Britain’s Adam Yates was edged out in a three-man sprint as France’s Julian Alaphilippe won stage two of the Tour de France to take the yellow jersey.
Mitchelton-Scott rider Yates caught a two-man breakaway of Alaphilippe and Switzerland’s Marc Hirschi on the final climb with 10 kilometres to go in Nice and the trio worked as a team to hold off the peloton.
They were almost caught as they played cat and mouse with the finish line beckoning, but Deceuninck–Quick-Step rider Alaphilippe’s final burst saw him pip Hirschi (Sunweb), with Yates crossing one second behind.
Alaphilippe took the yellow jersey from stage-one winner Alexander Kristoff and Yates moved up to second in the general classification, four seconds behind.
Yates, bidding to become the ninth Briton to wear the overall leader’s yellow jersey in the Tour, made his break to catch the leading pair on the final ascent with 11 kilometres to go.
“I jumped across to Alaphilippe and Hirschi and then we started working,” he said. “It wasn’t super-easy.
“In the end I was never going to win the sprint, those two are both faster than me, but it’s been a good stage two and I’m pretty happy with that.
“Maybe if I’d had another climb or something, but like I said, in a sprint with those two, in this kind of finish, I was always going to end up second or third, but it’s been a good day.”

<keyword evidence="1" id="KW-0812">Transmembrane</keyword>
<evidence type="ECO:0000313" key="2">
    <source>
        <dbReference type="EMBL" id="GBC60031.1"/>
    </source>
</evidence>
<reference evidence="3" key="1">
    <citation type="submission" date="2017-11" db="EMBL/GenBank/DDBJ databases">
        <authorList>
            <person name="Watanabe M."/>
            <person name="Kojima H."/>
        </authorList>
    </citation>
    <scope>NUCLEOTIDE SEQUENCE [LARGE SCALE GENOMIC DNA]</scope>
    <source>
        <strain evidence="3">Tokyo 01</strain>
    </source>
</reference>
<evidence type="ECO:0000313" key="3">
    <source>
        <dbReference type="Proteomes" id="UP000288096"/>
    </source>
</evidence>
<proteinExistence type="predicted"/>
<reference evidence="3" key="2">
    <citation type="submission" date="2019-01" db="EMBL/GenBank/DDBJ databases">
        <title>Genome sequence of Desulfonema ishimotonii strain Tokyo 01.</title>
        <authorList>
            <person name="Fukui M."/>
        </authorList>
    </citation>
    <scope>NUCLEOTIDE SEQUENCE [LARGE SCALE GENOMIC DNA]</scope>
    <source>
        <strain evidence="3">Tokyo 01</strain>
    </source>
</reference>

Alaphilippe, who sealed his fifth Tour de France stage win in a time of four hours 55 minutes and 27 seconds, was pushed all the way to the line by Hirschi.
Belgium’s Greg Van Avermaet (CCC Team) emerged from the chasing peloton to finish fourth ahead of Colombia’s Sergio Andres Higuita (EF Pro Cycling) and Holland’s Bauke Mollema (Trek-Segafredo), who was sixth.
Alaphilippe leads the general classification in a time of 8:41.35, four seconds ahead of Yates, with Hirschi a further three seconds back and Higuita in fourth.
Alaphilippe dedicated his stage win to his late father and could not hide his emotions at the finish.
“There’s big emotion because I’ve won on the Tour,” Alaphilippe said. “I haven’t won since the start of the season, so I’ve been working really hard.
“I’ve been working hard when it’s been really tough due to Covid and I want to dedicate this victory to my father, who died in June.
“I got to the last climb and gave it my all up that climb and having Adam Yates and Hirschi come up as well made me nervous, but we collaborated well into a headwind, which was tough, but I made it.”